How to Design a Home Office to Maximize Productivity
Office Ideas to Inspire a Productive and Pleasant Environment
Technologies such as more powerful laptop computers and cloud computing have allowed many companies to offer employees the convenience of working from home at least on occasion. This doesn't meean they want you to return a few work related phone calls while doing your laundry. Employees with a work-from-home benefit are expected to perform with the same level of productivity as though they were in the office. One key to maximizing your productivity involves optimizing the physical space where you will perform the work.
Many homeowners seek guidance on how to design a home office that will help improve performance.
To ensure that you remain productive while working at home, you need to pay attention to your work environment and set up a distraction free area to function as a home office. Your home office setup can be a large, separate room, or simply a small, designated quiet corner. The key is that you want a pleasant and comfortable space that is separate from your everyday living space. It should be flexible enough to accommodate changing needs and provide a lot of storage so that you can keep needed office equipment and other materials at your fingertips.
Key Tenets When Designing a Home Office:
Separate your work space from your living area: Eliminating distractions is one of the most critical elements to maximizing performance. If you live in a buzy household with other family members, you should try to find a separate room with a door to house your office. For many homeowners, this space will be a spare bedroom. Bedrooms can make ideal home offices. The entire sleeping section of the home is often vacant during the daytime hours, offering quiet and distraction free solitude. If you need to keep a bed for the occasional guest, consider purchasing a Murphy Bed for this room. Murphy beds fold up into a wall cabinet when not in use, allowing full use of the floor space for other pursuits. The lack of a visible bed helps to maintain a professional feel to the space, which can be important to your ability to focus and concentrate.
If you can't dedicate an entire room to your home office, try to dedicate a closet or cabinet and a quiet corner. The reality is that many people simply don't have the space to allocate an entire room to single duty as a home office. A cabinet or closet for storage of office equipment and supplies, in conjunction with a comfortable desk in a dedicated corner of a room that is quiet and somewhat private during the day, can serve as an effective home office. This type of set up works especially well if there is no one else home during the day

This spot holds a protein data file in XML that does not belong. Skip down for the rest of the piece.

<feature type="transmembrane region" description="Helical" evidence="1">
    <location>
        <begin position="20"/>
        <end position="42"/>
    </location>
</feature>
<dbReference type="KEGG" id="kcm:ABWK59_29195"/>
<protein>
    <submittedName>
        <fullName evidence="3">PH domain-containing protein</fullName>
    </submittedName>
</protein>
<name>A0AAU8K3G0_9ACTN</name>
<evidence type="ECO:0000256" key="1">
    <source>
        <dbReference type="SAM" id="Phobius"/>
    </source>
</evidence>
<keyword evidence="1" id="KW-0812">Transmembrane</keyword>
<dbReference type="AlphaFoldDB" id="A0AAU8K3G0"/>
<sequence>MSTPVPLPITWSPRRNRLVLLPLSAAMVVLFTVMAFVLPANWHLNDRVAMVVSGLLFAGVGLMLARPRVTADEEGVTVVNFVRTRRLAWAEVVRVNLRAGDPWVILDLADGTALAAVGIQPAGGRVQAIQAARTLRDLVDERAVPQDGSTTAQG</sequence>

Make it comfortable: Invest in a high quality adjustable chair and a desk or table that offers at least 48 inches of leg room. It can be tempting to pull out that old, unused, stiff chair from the basement and call it your new office chair, or just grab a dining room chair, but it will no one is productive when their back hurts or they are otherwise cramped and uncomfortable. Ergonomics are just as important to effective concentration as eliminating distractions.
Face your desk towards a window: Rules on desk placement are different for the home office than they are in a corporate environment. At work, your desk is probably either facing the door to your office, or a coner of your cubicle. If you are lucky enough to have a window, it is probably behind your desk so that you sit with your back to it, or perpendicular to the desk, so that it aligns with your shoulder. At home, place your desk so that you can look out the window. There are numerous psychological benefits to seeing trees outside your window, from better health, faster recovery from illness, to greater productivity while working from home. Additionally, the window will offer a place to rest your eyes, as well as brightening your mood.
Include plenty of storage: Your ability to stay organized is directly related to having sufficient storage, Office equipment, office supplies, reference materials and personal memorabilia should all have a place to go in your new home office. If you have to keep getting up to retrieve materials needed to complete your work, it will take much longer than if everything is at your fingertips.
Make it flexible: The best home offices are flexible enough to adapt to changing situations and needs. If you don't have space for a dedicated office space in your home, consider a multifunctional piece of furniture that can do double duty, providing the office space during the hours that you need it, but transforming into a different space later on.
The combination of environmental concerns, new technologies, cost savings, and added convenience for workers is bringing an increase in the number of people who work from home. Key to maintaining productivity is a home work space that harbors an environment conducive to getting work done. The best home office designs offer separation from the main living area, comfortable and ergonomic furniture, a window and or good lighting, plenty of storage and flexibility in use. If you stick to these guidelines, you should have a home office that is both pleasant as well as productive.
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